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Author Topic: Development Video #10  (Read 1998 times)

Christian Knudsen

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Development Video #10
« on: January 25, 2012, 02:20:02 PM »

At last, the first development video of 2011. The new additions took much longer to implement than I had anticipated, but they were also the parts of the isometric engine that I had most feared programming, so it’s a relief that they’re now done and working as I had hoped.

Watch it in HD!

  • Walls have been added, so I can now start thinking about buildings and other constructions.

  • When the player is behind a wall, it will become partly transparent to show the hidden area.

  • Walls will block light sources, so shadowcasting has been implemented.

Getting the wall sections to link up properly and implementing the transparency/x-ray effect was difficult, but not as difficult as I had feared. Shadowcasting was the opposite. My method is based on the recursive shadowcasting algorithm described here, but there were two major things that had to be changed for that algorithm to work in my engine… and those changes took about three weeks to get working.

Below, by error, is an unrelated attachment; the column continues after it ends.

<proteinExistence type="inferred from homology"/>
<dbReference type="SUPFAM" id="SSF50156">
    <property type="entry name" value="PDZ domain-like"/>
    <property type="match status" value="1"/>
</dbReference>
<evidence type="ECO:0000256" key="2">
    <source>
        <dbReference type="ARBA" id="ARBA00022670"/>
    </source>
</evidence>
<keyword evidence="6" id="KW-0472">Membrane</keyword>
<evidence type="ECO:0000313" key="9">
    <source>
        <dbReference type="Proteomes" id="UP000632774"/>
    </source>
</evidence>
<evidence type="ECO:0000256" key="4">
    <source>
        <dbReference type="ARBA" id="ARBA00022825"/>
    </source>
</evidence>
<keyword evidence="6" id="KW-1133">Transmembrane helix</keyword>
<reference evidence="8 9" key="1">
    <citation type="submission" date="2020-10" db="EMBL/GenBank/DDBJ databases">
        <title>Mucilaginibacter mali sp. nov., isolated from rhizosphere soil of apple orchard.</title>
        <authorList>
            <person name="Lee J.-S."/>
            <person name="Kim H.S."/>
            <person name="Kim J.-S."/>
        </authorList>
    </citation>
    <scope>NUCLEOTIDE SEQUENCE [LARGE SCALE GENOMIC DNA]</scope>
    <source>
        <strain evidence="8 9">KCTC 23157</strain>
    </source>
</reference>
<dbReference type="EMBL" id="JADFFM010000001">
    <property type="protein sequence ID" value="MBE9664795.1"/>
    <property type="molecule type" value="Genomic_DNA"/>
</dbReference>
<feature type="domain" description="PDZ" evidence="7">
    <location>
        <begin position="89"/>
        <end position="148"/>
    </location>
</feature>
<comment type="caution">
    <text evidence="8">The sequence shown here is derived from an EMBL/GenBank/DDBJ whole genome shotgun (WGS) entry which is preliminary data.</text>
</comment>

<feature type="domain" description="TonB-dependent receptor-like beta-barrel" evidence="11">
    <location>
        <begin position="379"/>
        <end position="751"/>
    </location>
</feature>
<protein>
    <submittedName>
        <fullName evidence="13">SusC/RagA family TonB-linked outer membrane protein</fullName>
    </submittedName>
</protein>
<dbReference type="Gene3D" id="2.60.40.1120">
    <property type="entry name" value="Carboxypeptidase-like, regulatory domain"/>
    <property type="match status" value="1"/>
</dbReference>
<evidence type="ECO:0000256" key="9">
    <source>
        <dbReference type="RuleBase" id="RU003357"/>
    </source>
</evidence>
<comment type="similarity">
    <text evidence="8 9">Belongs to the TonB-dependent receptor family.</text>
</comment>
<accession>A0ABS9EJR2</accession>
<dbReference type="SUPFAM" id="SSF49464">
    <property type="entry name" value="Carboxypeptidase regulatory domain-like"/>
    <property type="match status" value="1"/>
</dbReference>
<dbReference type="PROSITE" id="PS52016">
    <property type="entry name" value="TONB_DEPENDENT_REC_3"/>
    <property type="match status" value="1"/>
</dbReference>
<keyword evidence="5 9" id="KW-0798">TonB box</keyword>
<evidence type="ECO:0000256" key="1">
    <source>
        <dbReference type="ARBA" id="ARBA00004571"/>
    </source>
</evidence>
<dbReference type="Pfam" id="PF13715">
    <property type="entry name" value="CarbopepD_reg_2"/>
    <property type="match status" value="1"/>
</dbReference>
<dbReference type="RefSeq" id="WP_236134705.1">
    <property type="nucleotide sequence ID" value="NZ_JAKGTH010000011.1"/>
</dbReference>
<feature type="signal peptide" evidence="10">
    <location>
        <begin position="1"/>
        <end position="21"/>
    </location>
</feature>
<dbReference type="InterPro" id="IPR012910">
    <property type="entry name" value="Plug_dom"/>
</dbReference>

First of all, the recursive shadowcasting algorithm is designed for a grid where an entire tile will cast a shadow – it’s often used in non-graphical roguelikes, for example, where a wall is represented by a ‘#’ that occupies a full tile. But in my engine, walls are thin and between the tiles. So the calculations for the shadows had to be redone.

The other major change is that I wanted the shadows to have a soft edge instead of the hard edge between shadow and non-shadow that the default algorithm results in. This meant that I had to keep track of how close a tile is to either a beginning or ending shadow edge and then calculate how much the shadow should affect the tile based on the tile’s proximity to the edge. There are still some minor kinks that need to be ironed out (in rare circumstances tiles that are completely in shadow will be lit), but they shouldn’t be a problem.

The extra time I had to spend on getting this working meant that progress on the shooting animations has been pretty much nil. I’m now back to making sprites for these animations, but some preliminary tests have shown that the 8 directions all the current animations are based on won’t be enough for the shooting animations. When shooting at a character that isn’t at an angle close to any of the 8 directions, it looks really odd – like the player character is shooting miles past the target. I will therefore be doubling the number of directions for the shooting animations from 8 to 16. This should be enough to ensure that it doesn’t look all too odd. But it also means I’ve just doubled the number of sprites required… and the amount of time it’ll take to make them. I’m making the original 8 directions first, though, so it shouldn’t be too long before I can make a video with some shooting going on.


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Development Video #10
« Reply #1 on: January 25, 2012, 02:26:24 PM »

In pascal… wow…

Can’t wait till the first demo…